In a research study of 10 people (4 males) were riding a stationary bike. During the quick ride, irisin (hormone) levels increased. The same research was observed when the participants rested in water-infused thermo-blankets that were gradually cooled to 53°F. The participants’ energy expenditure increased by 48%.

“Exercising for an hour on a bicycle at a moderate level produced the same amount of irisin as shivering for 10-15 minutes.”

Shivering is the body’s quick-way to generate heat. It works to prevent your body temperature from dropping dangerously low. During both shivering and exercising there is a muscle contraction and that exercise-stimulated irisin could have evolved from shivering in the cold.” Shivering can burn around 100 calories in 15 minutes. Not bad. Right?

The cold temperature may change unwanted fat into a different kind of fat that burns calories. Being exposed to cold will increase the amount of brown fat cells that is present in the body. Some also speculate that exposing bodies to cold temperatures turns our white fat to brown.

So, now you know, you start burning extra calories when exposed to cold temperatures, that is when you start shivering. You don’t burn extra calories unless your body temperature drops and you start to shiver.

Shivering can increase resting metabolism up to five times the normal rate. But when you run, you probably do not shiver much. So, if you are about to go running in the cold and you are properly dressed for the weather, do not expect to boost your calorie expenditure because you will most likely not shiver. And as you will not shiver, you will not need to consume extra fuel.

Energy expenditure will increase only when your body starts to shiver. Once your body starts to shiver your calorie burn can double or even triple your metabolic output. Now, this does not mean that if you want a more significant increase in calorie expenditure, that you should undress and freeze outside. Please do not, or you risk for frostbite.

Here are some ideas though to help you speed up the calorie expenditure

  • If you really, badly want to burn extra calories in winter, the simplest is to not exercise. Because when you exercise, you will generate heat. You can either:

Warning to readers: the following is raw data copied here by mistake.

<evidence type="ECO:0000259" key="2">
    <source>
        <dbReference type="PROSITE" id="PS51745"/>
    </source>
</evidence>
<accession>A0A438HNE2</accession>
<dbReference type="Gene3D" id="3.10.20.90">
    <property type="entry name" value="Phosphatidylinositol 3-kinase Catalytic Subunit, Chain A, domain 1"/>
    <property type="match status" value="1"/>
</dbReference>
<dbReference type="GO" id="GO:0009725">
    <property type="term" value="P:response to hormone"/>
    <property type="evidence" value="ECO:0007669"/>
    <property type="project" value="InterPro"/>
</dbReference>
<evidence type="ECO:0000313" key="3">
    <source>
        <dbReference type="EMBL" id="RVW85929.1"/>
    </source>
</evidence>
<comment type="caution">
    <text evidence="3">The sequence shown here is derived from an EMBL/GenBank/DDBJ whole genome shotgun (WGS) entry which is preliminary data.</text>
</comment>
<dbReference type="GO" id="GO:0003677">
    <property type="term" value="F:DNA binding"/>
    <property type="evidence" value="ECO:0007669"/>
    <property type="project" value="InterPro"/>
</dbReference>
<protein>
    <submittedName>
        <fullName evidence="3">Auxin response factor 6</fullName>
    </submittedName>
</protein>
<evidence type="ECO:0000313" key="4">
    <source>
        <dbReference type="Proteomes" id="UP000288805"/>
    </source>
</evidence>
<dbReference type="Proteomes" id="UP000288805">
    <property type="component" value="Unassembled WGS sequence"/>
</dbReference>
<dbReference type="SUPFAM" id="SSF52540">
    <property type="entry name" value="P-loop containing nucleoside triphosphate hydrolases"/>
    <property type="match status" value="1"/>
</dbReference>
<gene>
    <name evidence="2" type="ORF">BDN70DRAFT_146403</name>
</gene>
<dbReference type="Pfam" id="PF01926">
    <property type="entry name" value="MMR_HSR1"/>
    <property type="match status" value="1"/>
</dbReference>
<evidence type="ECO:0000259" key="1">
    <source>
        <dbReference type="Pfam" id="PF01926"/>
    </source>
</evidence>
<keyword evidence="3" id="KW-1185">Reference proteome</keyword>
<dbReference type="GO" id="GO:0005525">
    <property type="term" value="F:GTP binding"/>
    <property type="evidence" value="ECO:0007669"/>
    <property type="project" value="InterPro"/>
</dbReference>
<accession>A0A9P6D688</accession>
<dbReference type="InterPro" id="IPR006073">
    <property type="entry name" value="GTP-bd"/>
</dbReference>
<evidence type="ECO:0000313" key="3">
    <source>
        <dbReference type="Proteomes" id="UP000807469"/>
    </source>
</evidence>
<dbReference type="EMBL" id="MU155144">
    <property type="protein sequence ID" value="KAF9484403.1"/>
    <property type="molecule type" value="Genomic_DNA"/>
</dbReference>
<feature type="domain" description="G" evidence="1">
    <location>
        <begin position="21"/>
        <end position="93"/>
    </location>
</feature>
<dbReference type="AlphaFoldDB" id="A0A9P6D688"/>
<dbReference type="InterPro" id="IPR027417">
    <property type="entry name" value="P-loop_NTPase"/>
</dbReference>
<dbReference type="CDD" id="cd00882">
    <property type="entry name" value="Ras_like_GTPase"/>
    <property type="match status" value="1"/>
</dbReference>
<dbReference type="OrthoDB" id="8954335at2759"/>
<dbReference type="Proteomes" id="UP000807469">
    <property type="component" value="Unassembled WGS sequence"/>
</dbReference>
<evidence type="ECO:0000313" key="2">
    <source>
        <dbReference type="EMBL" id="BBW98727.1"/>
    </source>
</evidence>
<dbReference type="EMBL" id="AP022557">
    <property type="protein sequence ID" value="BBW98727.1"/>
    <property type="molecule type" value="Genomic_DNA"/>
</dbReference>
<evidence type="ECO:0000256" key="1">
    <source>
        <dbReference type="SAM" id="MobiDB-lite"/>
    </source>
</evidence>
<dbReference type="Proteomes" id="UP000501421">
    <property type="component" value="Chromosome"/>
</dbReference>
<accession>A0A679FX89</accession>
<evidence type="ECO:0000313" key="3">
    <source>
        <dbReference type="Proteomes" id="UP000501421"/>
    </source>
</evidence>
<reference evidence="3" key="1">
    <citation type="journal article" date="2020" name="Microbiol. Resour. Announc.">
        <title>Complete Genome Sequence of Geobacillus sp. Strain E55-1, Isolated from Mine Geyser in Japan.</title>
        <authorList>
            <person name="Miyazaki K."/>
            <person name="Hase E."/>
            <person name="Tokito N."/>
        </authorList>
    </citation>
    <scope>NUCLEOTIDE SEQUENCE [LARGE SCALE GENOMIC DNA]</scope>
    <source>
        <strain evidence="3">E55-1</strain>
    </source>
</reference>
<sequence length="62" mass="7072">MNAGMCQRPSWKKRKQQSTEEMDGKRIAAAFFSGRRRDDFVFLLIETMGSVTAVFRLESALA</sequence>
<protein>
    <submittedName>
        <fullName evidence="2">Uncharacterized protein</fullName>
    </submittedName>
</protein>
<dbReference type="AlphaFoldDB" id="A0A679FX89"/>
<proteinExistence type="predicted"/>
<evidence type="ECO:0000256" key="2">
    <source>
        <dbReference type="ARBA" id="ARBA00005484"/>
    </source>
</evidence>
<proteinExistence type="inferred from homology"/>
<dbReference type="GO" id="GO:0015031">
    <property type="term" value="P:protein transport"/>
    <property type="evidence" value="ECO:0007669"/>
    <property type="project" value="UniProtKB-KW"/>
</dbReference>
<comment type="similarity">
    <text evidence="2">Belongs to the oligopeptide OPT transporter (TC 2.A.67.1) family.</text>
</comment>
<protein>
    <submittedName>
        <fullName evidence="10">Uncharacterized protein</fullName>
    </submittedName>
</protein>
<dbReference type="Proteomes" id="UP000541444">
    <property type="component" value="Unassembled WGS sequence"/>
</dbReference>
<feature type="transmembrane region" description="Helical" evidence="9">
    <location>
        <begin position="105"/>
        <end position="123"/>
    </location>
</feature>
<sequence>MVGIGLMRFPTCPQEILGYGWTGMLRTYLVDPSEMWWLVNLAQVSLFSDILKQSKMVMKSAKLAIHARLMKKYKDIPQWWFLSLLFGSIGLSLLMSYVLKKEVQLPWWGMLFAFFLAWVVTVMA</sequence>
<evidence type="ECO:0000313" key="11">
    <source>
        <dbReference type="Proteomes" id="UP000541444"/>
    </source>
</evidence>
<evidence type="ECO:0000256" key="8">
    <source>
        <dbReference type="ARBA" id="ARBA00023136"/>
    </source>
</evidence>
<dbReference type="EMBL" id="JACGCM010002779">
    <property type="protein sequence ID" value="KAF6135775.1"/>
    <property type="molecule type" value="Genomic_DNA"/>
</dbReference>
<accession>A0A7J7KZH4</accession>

• Be outside in the cold (but do not catch cold).
    • Wear heavy clothes, army boots… walk in the snow. You will feel warm, but you will sweat more and burn a tiny bit more calories.
    • Do some fartlek, tempo or interval training.
    • 15 minutes in the cold can be the metabolic equivalent of an hour of exercise. If you like a challenge, you do not have any health problems, how about cold-warm-cold pools sessions? They are a great way to feel the shivering all the way till your bones.
    • And the last but not least option is to activate brown fat cells by exercising in the cold. You can achieve this by skiing.

Maybe not related to burning extra calories, but please do not forget to hydrate. When running in the cold, cold air is dry and breathing in cold, dry air causes loss of water. Therefore, do not forget to drink water even though you have no desire to drink fluids as much in winter as in summer.


There are different ways to speed up metabolism or to speed up burning extra calories. For example, to boost circulation shower interchangeably with hot and super cold water. Or, to increase metabolism and circulation, take a quick swim, first in the warm pool and then in a cold pool. The same will happen when running. Your metabolism will shoot through the roof. But when it comes to burning extra calories, it won’t happen unless your body starts to shiver from cold. When running, your muscles are active, and the energy produced by muscles is mainly heat. This kind of heat is enough to the heat the body, which you will notice soon after you start running. You are not burning extra calories to keep warm because you are still releasing excess heat from the running.

There you go. To burn double more calories, you can either run, exercise more, or shiver. 🙂 Unless you shiver, run longer races and eat healthy nutritious food. As far as that extra dessert you were hoping to get after running in the cold, no extra dessert for you tonight. 🙂